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Stretching is the source of a lot of debate in training and performance circles. Where the general opinion on pre-event static stretching is largely agreed upon (clue, don’t do it), there remains a little ambiguity around dynamic stetches. In this article, we’re going to look at what dynamic stretching is, then suggest some dynamic stretches for triathletes.

It’s an article aimed at all triathletes, because regardless of your level you should always be aware of possible performance benefits, especially from something so simple as an effective pre-event dynamic stretch sequence.


Time to read: 5 minutes

Level: Intermediate

Key Points:

  • What are Dynamic Stretches?
  • Are Dynamic Stretches Effective?
  • Dynamic Stretches for Triathletes
  • Incorporating Dynamic Stretches for Triathletes into Training
  • KYMIRA Clothing and Dynamic Stretches

In this article, we’re going to look at what dynamic stretching is, then suggest some dynamic stretches for triathletes.



What are Dynamic Stretches?

Dynamic stretches are movement-based stretches that are designed to improve muscle and joint mobility through movement, rather than just elongating a muscle. Unlike a static hold such as a yoga pose, they’re designed to improve mobility as it relates specifically to a sport.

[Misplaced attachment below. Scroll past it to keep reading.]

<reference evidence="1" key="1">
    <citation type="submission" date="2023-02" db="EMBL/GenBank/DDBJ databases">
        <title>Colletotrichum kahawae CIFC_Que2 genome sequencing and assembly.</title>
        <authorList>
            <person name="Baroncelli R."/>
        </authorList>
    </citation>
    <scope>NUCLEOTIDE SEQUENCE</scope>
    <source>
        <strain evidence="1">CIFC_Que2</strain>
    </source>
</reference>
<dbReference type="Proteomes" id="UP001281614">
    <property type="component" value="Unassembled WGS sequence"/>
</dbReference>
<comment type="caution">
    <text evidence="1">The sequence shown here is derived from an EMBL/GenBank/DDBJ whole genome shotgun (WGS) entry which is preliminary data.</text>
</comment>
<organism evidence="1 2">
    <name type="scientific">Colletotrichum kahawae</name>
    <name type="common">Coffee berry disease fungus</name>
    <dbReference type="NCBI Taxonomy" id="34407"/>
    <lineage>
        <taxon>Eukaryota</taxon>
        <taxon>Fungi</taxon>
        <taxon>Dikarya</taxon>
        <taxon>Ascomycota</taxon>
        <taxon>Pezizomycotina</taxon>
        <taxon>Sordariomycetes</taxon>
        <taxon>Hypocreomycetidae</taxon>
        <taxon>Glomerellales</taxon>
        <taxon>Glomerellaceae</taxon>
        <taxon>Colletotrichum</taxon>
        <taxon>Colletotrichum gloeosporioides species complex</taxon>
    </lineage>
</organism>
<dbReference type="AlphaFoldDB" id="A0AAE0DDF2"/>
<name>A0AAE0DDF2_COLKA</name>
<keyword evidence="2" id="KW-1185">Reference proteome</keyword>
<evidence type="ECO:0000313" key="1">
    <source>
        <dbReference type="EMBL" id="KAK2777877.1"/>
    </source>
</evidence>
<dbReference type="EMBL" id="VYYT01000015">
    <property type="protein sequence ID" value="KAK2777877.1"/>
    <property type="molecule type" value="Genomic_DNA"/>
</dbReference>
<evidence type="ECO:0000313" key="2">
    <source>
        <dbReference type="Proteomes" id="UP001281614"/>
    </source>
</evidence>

In English, this means that dynamic stretches should be relevant to an activity, rather just generically-prescribed. In this case of this article, dynamic stretches for triathletes need to be helpful for triathlon disciplines – swimming, cycling and running.

Are Dynamic Stretches Effective?

The overwhelming evidence is that yes, dynamic stretches are effective. In this study on the effects of dynamic stretches on the range of motion of the hamstrings [1], dynamic stretches were shown to improve muscle flexibility and reduce the risk of injury.

Another reason that dynamic stretches have gained so much popularity in coaching and performance circles is because they don’t appear to have a negative impact on muscle function. 

Research conducted over the past decade or more has concluded that pre-event static stretching should be avoided because of performance-reduction factors, including reduction in strength, power, contraction rate and force production. In this study [2], different types of static stretch were performed prior to a 20m sprint test. The research concluded that each of the three types of stretch lead to a significant reduction in performance across both genders.